While working with Autistic children for over half a decade I realized that one of their biggest struggles is with transitions. Waking up, coming to school, arriving at school, beginning recess, ending recess, leaving school, and leaving school are all events that could throw off a kid who is calm and focused. I asked myself how could it be so hard to make these small transitions. Then I noticed the same thing when picking up my friend’s daughter from school. She would be so quiet on the car ride I thought she was angry with me, but then she brightened up when we got home. I realized later that she was just acclimating to the change. Then I thought about myself. I get extremely nervous starting new schools or jobs, even if I’m not worried about any specific bad thing. All of these suggest that it is not just Autistic children, but all of us who have trouble with transitions, but all of us. Dictionary.com (2011) defines a transition as a “movement, passage, or change from one position, state, stage, subject, concept, etc., to another.” We usually don’t think of leaving work and coming home as a change from one state to another, but this is what is happening. Landy (1994) would say we are shedding the role of the worker and taking on the role of father, mother, lover, etc... Transitions still affect us now, but our biggest transition was from the womb. Then we went through a time where we didn’t know we were separate from the world, living in a near hallucinatory state Winnicott (1971). It sounds as if we come into the world in a state where dramatic reality, and the inner and outer worlds don’t merely overlap, but are one and the same. A primary caregiver’s love and support becomes the slow transition from being physically connected in the womb to the realization that one is autonomous. When the mother begins to leave the child for longer and longer periods, the child may hold on to a teddy bear or blanket that symbolize the mother. This is the impetus for what Winnicott termed the transitional object. The child can play with this object, engage in make-believe games, proudly show it to others, or simply clutch it close to the body. At this very young age, an infant is playing not just with a stuffed animal, but with something that represents his relationship with his mother. He has realized he is separate from his mother, and that mother exists when she is not nearby, but he is still not completely comfortable with this fact. With the transitional object he infuses reality with his inner emotions, marking an extremely early instance of dramatic reality in the child’s life. Unlike us, he is not merging the inner and outer worlds into dramatic reality, but beginning to separate them. This type of metaphoric play continues as children grow, as evidenced with Winnicott’s (1971) various case studies, including one where a child used string to connect himself to his mother, and another where a little girl represented her younger sibling and herself with two stuffed animals.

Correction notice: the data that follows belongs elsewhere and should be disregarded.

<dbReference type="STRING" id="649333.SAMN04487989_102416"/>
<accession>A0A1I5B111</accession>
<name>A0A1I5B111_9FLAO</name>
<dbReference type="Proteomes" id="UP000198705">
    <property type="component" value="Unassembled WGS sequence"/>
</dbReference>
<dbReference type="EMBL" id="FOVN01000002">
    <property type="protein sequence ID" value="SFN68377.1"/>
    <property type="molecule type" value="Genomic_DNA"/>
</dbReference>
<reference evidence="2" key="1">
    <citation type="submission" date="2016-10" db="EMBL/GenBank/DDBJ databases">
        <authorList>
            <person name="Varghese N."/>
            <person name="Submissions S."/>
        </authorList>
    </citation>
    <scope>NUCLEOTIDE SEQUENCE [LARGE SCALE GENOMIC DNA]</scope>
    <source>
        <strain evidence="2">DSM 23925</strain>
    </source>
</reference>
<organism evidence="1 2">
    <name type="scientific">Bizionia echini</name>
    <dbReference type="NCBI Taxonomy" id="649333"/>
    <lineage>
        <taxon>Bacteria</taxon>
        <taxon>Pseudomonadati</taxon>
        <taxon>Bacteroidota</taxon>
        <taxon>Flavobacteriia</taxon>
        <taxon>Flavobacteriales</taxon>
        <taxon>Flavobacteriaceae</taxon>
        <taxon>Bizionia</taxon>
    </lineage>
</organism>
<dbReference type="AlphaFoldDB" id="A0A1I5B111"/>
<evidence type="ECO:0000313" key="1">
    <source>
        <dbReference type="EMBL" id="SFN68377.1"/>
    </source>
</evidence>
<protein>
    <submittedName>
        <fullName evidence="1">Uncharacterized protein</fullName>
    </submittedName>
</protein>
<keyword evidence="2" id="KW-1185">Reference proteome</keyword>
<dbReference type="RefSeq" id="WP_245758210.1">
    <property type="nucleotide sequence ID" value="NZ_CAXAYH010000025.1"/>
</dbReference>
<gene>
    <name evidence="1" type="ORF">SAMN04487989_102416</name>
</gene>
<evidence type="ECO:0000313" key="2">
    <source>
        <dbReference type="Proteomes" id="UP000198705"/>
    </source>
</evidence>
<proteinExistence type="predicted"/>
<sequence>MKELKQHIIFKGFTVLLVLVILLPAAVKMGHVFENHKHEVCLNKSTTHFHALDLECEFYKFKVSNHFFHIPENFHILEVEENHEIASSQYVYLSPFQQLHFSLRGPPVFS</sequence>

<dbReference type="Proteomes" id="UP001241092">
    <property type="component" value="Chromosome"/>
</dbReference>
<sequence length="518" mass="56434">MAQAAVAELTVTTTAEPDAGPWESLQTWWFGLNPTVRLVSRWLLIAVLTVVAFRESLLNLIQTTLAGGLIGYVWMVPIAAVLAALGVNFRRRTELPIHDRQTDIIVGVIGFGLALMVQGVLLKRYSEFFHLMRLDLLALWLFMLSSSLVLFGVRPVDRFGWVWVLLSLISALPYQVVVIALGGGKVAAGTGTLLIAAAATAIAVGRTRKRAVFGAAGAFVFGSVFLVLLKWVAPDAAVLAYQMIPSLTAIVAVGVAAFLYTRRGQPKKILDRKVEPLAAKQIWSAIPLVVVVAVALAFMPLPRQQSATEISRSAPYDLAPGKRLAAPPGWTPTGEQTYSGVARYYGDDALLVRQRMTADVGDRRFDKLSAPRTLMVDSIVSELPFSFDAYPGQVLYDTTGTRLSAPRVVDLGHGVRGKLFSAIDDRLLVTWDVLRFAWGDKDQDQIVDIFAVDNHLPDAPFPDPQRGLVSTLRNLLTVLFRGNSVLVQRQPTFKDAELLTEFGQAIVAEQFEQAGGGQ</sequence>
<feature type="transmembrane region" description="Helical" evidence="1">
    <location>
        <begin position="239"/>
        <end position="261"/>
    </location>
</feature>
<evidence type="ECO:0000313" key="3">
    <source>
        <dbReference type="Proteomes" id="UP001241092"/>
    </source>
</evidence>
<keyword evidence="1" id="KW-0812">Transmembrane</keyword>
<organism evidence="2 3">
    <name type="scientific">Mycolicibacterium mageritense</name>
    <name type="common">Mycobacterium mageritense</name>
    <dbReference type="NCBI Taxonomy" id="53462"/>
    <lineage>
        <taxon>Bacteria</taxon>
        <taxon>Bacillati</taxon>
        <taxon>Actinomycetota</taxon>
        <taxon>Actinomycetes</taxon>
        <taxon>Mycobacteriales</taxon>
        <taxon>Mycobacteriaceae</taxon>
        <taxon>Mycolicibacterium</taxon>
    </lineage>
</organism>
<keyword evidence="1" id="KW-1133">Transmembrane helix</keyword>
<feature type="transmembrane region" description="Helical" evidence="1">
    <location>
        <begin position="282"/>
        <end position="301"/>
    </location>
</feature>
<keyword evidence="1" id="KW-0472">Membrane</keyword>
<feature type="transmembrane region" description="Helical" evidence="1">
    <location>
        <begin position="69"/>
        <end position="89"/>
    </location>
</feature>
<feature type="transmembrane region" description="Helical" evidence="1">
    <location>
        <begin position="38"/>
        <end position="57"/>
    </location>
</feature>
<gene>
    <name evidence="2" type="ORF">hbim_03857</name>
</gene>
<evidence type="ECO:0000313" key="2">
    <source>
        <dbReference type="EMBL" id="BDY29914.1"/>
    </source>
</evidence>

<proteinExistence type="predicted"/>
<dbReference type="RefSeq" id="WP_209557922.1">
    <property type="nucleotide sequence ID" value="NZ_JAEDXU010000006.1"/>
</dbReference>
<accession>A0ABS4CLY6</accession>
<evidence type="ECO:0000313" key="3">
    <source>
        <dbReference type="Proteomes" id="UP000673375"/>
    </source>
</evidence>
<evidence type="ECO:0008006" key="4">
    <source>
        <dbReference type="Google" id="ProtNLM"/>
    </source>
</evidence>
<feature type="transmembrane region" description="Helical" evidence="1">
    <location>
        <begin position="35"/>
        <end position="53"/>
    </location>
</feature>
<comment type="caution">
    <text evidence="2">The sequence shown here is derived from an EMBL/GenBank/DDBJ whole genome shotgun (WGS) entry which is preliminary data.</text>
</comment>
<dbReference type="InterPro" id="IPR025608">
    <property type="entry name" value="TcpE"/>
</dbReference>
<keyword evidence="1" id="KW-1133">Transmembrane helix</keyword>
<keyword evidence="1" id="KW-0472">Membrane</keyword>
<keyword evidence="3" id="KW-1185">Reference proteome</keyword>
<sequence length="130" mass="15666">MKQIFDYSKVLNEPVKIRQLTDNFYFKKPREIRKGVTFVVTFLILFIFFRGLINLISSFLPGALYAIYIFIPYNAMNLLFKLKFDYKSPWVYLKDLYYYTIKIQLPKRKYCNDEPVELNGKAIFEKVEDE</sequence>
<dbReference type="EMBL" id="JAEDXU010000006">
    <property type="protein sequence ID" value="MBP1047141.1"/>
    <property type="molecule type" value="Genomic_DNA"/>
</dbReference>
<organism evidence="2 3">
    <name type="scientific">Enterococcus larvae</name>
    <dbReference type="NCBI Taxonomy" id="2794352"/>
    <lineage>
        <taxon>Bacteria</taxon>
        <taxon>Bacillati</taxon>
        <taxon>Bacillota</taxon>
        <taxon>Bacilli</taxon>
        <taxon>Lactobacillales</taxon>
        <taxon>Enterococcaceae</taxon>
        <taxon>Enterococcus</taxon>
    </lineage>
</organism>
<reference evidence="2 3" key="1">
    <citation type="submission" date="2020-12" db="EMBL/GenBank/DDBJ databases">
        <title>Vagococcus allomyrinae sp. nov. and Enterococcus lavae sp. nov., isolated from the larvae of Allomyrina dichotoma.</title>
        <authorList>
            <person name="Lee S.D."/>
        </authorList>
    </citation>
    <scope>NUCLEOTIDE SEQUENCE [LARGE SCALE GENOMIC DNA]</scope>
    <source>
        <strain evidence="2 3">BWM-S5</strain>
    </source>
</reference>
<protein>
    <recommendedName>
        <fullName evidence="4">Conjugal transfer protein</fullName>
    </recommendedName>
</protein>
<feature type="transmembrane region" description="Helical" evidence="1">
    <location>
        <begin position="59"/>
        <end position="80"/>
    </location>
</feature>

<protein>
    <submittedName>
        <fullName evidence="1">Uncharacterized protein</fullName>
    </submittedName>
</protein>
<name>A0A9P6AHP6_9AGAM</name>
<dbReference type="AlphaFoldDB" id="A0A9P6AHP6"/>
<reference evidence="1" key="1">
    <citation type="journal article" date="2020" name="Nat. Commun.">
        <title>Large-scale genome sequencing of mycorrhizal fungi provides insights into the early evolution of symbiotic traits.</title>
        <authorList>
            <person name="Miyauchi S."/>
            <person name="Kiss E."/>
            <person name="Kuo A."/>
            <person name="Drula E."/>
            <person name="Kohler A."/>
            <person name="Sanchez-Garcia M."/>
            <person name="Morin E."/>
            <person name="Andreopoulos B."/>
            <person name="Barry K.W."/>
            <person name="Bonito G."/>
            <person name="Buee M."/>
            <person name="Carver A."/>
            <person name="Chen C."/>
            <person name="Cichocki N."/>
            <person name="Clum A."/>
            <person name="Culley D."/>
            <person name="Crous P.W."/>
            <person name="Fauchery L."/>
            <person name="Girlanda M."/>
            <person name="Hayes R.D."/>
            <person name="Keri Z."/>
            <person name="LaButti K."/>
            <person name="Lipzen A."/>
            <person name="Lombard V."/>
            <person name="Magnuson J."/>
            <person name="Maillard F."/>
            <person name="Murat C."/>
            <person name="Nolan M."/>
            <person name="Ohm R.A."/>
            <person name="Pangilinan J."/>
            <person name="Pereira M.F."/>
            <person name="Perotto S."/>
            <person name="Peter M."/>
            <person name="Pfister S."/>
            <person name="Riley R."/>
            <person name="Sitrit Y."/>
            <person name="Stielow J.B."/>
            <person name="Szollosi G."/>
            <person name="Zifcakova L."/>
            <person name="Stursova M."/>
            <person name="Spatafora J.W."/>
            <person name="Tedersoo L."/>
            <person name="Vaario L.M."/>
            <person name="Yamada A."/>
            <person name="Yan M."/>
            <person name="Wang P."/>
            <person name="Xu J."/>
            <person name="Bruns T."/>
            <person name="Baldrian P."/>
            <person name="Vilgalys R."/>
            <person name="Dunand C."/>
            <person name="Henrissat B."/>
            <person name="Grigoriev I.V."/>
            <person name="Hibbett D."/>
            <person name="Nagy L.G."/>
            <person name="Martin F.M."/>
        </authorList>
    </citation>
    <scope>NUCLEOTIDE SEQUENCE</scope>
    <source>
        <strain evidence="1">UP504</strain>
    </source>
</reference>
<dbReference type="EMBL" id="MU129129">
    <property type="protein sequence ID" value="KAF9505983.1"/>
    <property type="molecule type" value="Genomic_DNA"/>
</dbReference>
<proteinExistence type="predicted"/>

I believe that we never completely leave this metaphoric state. I believe that this dual experience creates our existential angst or the “human condition.” Smiling seems to begin as a reflex or a way to connect with the caregiver (Rathus, 2006). Later babies smile when they understand something. Maybe humor begins when we realize the paradoxes of how we perceive the world. This would explain why most humor is based on incongruities.
Playing within dramatic reality is so effective and feels real because it is real. If reality is a subjective construct itself, then it is different from dramatic reality only in degrees, not type. Because the outer reality is a much less malleable construct it feels concrete and objective. When seen in this light, dramatic reality is not a childish form of play nor a frivolous theatrical technique, but a slight exaggeration of the way in which we experience the world. This is why work within this creative space can be so powerful. Drama therapy goes beyond the speaking to the acting out, using the body, which is when we are the most truly in dramatic reality, the most spontaneous. Much of what we are isn’t in words but physical ways we experience the world, the way children play, first exploring creativity with wild abandon, then with rules. Soon these rules begin to negate the imaginary world. Exploring these feeling, which often can’t be expressed in language, in a safe place that is reflective of how we live, is more effective than simply focusing on the inner and outer world, more powerful than discussing the bridge without walking on it. The inner and outer worlds are not alone, they are always informing one another. Accepting and working within this dialectic is the most healing. To be most effective one usually needs a guide or therapist to help warm-up the mind to the task of dealing with difficult emotions, as well as navigating the wild terrain of the unconscious. A trained therapist can help keep the space safe, as well as choose the correct paths toward fulfillment.